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BJJ Training Log 1 - December 11, 2020

In my third class of BJJ1 in CR we did a series of stretches, went over a new technique, and rolled.

I. Stretching

During the warmup Jarrid led a series of stretches, many of which I was unfamiliar with. We did a sequence that involved the wrist. These involved getting into a push-up position and lifting the palm off the ground while keeping the 4 fingers (not the thumb) on the ground. Then we got into a push-up position where the hand was bent so that the fingers pointed towards the toes and the back of the hand was lying on the mat. More advanced students were able to do a pushup from this position.

Injury prevention is paramount in BJJ, improving flexibility is thus a necessity. I have always been stiff - can't bend over with straight legs and touch my toes. Stretching can be worked on outside of the gym, so looks like I'll have to add some yoga to my life.2 From preliminary interwebs searching and advice from my sensei, I have learned that static stretching post-workout, where one tries to extend the range of the stretch upon exhalation, seems to be one of the more effective ways to increase long term range. There is no need (or perhaps even ability) to increase the length of any tissue, stretching is about turning off the nervous system's automatic contraction response when muscles reach their maximum range of motion.

II. Technique

The combat technique we went over is a little involved and has many components, it's not worth it for me to write down the whole sequence. Rather, it's best to note a fundamental that I learned from studying the complicated technique.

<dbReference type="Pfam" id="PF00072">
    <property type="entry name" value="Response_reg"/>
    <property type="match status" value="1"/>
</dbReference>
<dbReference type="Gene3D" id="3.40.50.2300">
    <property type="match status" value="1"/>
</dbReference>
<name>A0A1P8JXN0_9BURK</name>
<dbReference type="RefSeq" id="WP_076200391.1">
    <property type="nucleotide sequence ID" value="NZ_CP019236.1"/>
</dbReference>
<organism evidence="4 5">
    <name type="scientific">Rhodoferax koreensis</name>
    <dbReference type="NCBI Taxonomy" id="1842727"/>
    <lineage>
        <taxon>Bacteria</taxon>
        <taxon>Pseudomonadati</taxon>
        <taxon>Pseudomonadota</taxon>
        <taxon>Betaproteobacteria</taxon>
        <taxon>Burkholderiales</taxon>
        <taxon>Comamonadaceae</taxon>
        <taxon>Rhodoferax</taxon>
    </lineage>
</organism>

While drilling the technique, I was struggling to put pressure on my opponent as I was laying on top of them. Another student, Nacho, taught me an important lesson - when your knees are on the mat while lying on someone the force you are applying to your opponent from your own weight is dramatically reduced. The proper position when on top of someone is to sprawl your legs out wide and rest on your toes and lean forward so that the weight distribution is maximally placed on the opponent.

III. Rolling

I rolled with more energy as I had at least some small idea of what I should be doing during my battles. I found it useful to tie one of my opponent's legs with my two legs, although I am dubious as to how effective this is in general since it's a 2 for 1 trade.

I also came the closest I've ever been to submitting an opponent. I had back control and attempted my first headlock choke. My technique on the choke was poor. I was squeezing my opponent for almost a full minute, but I could not get him to submit. The correct technique (taught to me by Jarrid) is to place the hand of the arm that is wrapped around the opponent's neck on the other arm's bicep, and then place the hand of the non-choking arm on the back of the opponents head. A mnemonic for remembering the technique is to make the "fuck-you" gesture where you slap the hand on a bicep and flex the bicep.3

  1. Brazilian Jiu Jitsu []
  2. There is so much mysticism in yoga that I am allergic to the idea of starting, but I'll put away my preconceptions and try to find out what sub-discipline can help my bendability. I've found what appears to be a good book on the subj - Relax Into Stretching []
  3. I wonder whether this gesture originates from showing an enemy that you know how to choke them. []

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